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This is Ofcom’s Conversation and we are still waiting for Ofcom to clarify the many points that have arisen in respect of the faster broadband programme. It would be useful if Openreach contributed since it is that company that is doing the infrastructure roll-out, at government expense, but it would be best if Ofcom told us first what they have specified in terms of coverage and speed, how they have determined who will be excluded from the 95% coverage target, and whether it really will all be done by the end of 2017. I raised these points on 14 & 16 April and until they are clarified there is a risk of speculating and coming to the wrong conclusions. Ofcom is in charge of the programme and should by now have an estimate of the likely achievement date. BT is now just one of several telecom service providers whose customers’ signals are carried through Openreach’s cables and wires so although BT’s comments might be interesting I doubt if they will come forward in view of the competitive situation. I have particular concerns over the difference between what Ofcom say and what users experience – on the face of it that seems to be a gaping chasm but there might be acceptable explanations.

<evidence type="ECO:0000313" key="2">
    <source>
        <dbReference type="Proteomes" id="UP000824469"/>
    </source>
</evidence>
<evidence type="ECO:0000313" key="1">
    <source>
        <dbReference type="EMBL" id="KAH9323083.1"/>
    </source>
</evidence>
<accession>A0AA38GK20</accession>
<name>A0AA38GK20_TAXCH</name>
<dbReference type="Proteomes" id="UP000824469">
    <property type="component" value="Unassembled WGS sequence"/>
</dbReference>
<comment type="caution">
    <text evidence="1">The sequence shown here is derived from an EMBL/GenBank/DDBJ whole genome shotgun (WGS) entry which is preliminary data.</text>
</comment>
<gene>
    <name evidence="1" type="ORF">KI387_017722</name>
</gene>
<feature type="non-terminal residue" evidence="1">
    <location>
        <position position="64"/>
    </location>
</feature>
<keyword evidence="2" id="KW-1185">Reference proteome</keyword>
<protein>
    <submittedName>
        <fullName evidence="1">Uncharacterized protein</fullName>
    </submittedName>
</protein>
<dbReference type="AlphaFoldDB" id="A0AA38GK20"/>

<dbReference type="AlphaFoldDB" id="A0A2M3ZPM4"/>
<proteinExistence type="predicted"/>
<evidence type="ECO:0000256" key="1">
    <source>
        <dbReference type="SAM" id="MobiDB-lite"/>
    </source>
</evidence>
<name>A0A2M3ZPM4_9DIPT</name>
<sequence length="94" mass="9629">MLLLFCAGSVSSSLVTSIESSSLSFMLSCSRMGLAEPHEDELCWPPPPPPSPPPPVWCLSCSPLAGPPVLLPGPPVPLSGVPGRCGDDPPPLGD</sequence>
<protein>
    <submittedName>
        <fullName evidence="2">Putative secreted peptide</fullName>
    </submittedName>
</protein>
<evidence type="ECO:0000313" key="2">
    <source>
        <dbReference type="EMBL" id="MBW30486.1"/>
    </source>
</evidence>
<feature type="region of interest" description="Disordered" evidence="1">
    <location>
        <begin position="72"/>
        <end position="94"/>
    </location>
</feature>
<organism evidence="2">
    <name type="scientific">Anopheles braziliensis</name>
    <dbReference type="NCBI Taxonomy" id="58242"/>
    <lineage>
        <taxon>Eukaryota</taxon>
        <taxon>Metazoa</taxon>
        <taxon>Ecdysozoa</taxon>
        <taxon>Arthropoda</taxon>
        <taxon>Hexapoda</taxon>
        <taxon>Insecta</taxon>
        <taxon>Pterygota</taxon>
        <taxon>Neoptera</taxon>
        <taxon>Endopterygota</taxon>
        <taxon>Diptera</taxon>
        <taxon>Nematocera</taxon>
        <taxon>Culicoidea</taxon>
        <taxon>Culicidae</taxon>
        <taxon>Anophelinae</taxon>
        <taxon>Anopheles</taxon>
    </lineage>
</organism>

People who want higher speeds for commercial purposes will presumably have to pay for it, but following Ofcom’s recent liberation of the underground cables and overhead wires [making them available to any approved TSP] and requiring a lower wholesale carrying price it should be easier and quicker to get access to high speed broadband from a choice of providers.